Kevin Michael Bloor

From life, of late, I must confess,
I have withdrawn a while.
Life’s ground me down and does depress,
and I can’t raise a smile.

Mundane and melancholic days
I’d written off, returned.
The verse I’d wove with weary words
I’ve gathered up and burned.

But now I’ve heard the skylark sing,
‘midst morning’s bird song choir,
and harsh offence I dare not bring
to heaven’s highest flier.

For high o’er far flung Flanders Fields,
round Trench Town’s Terror Towers
those birds flew over battlefields
from dawn, for many hours.

As soldiers struggled to break free,
feet sunk in deep damp sod,
the skylark’s song did seem to be
the very voice of God.

Those little birds brought spring’s delight
from home, their hearts to cheer.
To lift them out of war’s dark night,
free them, a while, from fear.

By their grim dawn, my own I weigh,
and dare no longer whine!
For they found hope in cruellest clay
where death had come to dine!

I cherish now, by cheerful choice;
my pain - that paltry thing!
And swap self-pity’s petty voice,
for skylark's song I sing!

  • Author: Blue-eyed Bolla (Pseudonym) (Offline Offline)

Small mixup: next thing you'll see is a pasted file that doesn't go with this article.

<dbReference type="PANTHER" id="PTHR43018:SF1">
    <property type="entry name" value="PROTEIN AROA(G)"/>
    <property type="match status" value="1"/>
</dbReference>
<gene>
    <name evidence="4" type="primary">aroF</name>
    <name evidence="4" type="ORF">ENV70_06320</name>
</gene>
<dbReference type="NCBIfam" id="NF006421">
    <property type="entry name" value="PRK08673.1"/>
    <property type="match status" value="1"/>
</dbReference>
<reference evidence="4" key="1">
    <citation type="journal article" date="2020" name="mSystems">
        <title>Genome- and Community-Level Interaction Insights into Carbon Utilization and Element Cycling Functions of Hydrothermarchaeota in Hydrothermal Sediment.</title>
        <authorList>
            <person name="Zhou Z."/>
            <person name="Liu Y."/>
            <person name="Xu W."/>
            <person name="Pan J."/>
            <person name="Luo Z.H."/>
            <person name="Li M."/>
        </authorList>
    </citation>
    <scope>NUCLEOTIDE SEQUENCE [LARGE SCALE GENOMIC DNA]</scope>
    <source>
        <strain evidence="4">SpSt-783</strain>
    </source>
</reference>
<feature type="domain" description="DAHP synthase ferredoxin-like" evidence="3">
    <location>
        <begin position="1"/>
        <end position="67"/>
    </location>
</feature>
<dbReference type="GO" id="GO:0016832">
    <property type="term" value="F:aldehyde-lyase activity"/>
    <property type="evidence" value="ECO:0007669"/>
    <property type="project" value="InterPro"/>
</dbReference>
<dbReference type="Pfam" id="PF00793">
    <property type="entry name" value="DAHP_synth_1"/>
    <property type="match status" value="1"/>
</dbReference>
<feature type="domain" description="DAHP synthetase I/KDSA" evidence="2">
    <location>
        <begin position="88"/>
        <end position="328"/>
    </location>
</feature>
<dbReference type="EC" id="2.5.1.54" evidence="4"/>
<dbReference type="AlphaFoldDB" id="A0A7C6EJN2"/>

• Published: April 21st, 2022 08:51
  • Comment from author about the poem: inspired by a true event in WW1, where soldiers received comfort from the skylark's song above the trenches during WW1 - they were the only living creatures they saw in that God-awful place.
  • Category: Reflection
  • Views: 25
  • User favorite of this poem: Christina8.
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  • Christina8

    I think this is a masterpiece with the content you put in here about WWI and your rhymes....I'm gonna save it for a later read. Thanks!

    • Kevin Michael Bloor

      Thank you for taking the time to read my poor little rhymes. 😉

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